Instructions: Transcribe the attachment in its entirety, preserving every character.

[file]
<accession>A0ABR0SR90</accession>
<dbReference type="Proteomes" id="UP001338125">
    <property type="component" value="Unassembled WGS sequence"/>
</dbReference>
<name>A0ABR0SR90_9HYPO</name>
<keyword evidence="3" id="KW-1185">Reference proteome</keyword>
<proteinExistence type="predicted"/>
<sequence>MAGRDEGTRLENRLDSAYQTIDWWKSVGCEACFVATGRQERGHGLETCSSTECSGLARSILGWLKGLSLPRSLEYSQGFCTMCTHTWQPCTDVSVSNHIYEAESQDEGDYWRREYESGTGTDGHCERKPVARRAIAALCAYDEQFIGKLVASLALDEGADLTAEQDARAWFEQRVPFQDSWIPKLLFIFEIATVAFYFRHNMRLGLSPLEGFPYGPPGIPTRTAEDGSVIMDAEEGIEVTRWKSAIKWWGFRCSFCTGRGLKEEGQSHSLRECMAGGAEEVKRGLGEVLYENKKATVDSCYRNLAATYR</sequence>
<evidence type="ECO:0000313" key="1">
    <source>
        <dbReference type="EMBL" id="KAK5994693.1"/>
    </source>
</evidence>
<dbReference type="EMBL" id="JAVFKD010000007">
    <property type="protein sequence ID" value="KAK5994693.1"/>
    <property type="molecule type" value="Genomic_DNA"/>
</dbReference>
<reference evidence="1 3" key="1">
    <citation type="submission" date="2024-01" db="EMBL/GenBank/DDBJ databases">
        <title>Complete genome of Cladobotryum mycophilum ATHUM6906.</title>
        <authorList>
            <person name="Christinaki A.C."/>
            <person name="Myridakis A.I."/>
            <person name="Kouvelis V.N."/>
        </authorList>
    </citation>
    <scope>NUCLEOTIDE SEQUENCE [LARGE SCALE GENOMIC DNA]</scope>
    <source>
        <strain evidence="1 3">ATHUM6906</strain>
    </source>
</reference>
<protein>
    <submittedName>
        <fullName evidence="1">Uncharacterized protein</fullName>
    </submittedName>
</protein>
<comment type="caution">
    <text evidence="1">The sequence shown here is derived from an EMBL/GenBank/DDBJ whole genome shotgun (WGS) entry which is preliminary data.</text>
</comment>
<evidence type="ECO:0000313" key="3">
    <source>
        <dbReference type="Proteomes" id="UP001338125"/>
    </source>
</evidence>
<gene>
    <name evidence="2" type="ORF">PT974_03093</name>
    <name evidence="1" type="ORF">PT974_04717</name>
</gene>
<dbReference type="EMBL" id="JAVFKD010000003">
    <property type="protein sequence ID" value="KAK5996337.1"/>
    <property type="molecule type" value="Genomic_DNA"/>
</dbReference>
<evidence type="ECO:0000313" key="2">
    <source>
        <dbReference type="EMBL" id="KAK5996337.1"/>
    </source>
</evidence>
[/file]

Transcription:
<accession>A0ABR0SR90</accession>
<dbReference type="Proteomes" id="UP001338125">
    <property type="component" value="Unassembled WGS sequence"/>
</dbReference>
<name>A0ABR0SR90_9HYPO</name>
<keyword evidence="3" id="KW-1185">Reference proteome</keyword>
<proteinExistence type="predicted"/>
<sequence>MAGRDEGTRLENRLDSAYQTIDWWKSVGCEACFVATGRQERGHGLETCSSTECSGLARSILGWLKGLSLPRSLEYSQGFCTMCTHTWQPCTDVSVSNHIYEAESQDEGDYWRREYESGTGTDGHCERKPVARRAIAALCAYDEQFIGKLVASLALDEGADLTAEQDARAWFEQRVPFQDSWIPKLLFIFEIATVAFYFRHNMRLGLSPLEGFPYGPPGIPTRTAEDGSVIMDAEEGIEVTRWKSAIKWWGFRCSFCTGRGLKEEGQSHSLRECMAGGAEEVKRGLGEVLYENKKATVDSCYRNLAATYR</sequence>
<evidence type="ECO:0000313" key="1">
    <source>
        <dbReference type="EMBL" id="KAK5994693.1"/>
    </source>
</evidence>
<dbReference type="EMBL" id="JAVFKD010000007">
    <property type="protein sequence ID" value="KAK5994693.1"/>
    <property type="molecule type" value="Genomic_DNA"/>
</dbReference>
<reference evidence="1 3" key="1">
    <citation type="submission" date="2024-01" db="EMBL/GenBank/DDBJ databases">
        <title>Complete genome of Cladobotryum mycophilum ATHUM6906.</title>
        <authorList>
            <person name="Christinaki A.C."/>
            <person name="Myridakis A.I."/>
            <person name="Kouvelis V.N."/>
        </authorList>
    </citation>
    <scope>NUCLEOTIDE SEQUENCE [LARGE SCALE GENOMIC DNA]</scope>
    <source>
        <strain evidence="1 3">ATHUM6906</strain>
    </source>
</reference>
<protein>
    <submittedName>
        <fullName evidence="1">Uncharacterized protein</fullName>
    </submittedName>
</protein>
<comment type="caution">
    <text evidence="1">The sequence shown here is derived from an EMBL/GenBank/DDBJ whole genome shotgun (WGS) entry which is preliminary data.</text>
</comment>
<evidence type="ECO:0000313" key="3">
    <source>
        <dbReference type="Proteomes" id="UP001338125"/>
    </source>
</evidence>
<gene>
    <name evidence="2" type="ORF">PT974_03093</name>
    <name evidence="1" type="ORF">PT974_04717</name>
</gene>
<dbReference type="EMBL" id="JAVFKD010000003">
    <property type="protein sequence ID" value="KAK5996337.1"/>
    <property type="molecule type" value="Genomic_DNA"/>
</dbReference>
<evidence type="ECO:0000313" key="2">
    <source>
        <dbReference type="EMBL" id="KAK5996337.1"/>
    </source>
</evidence>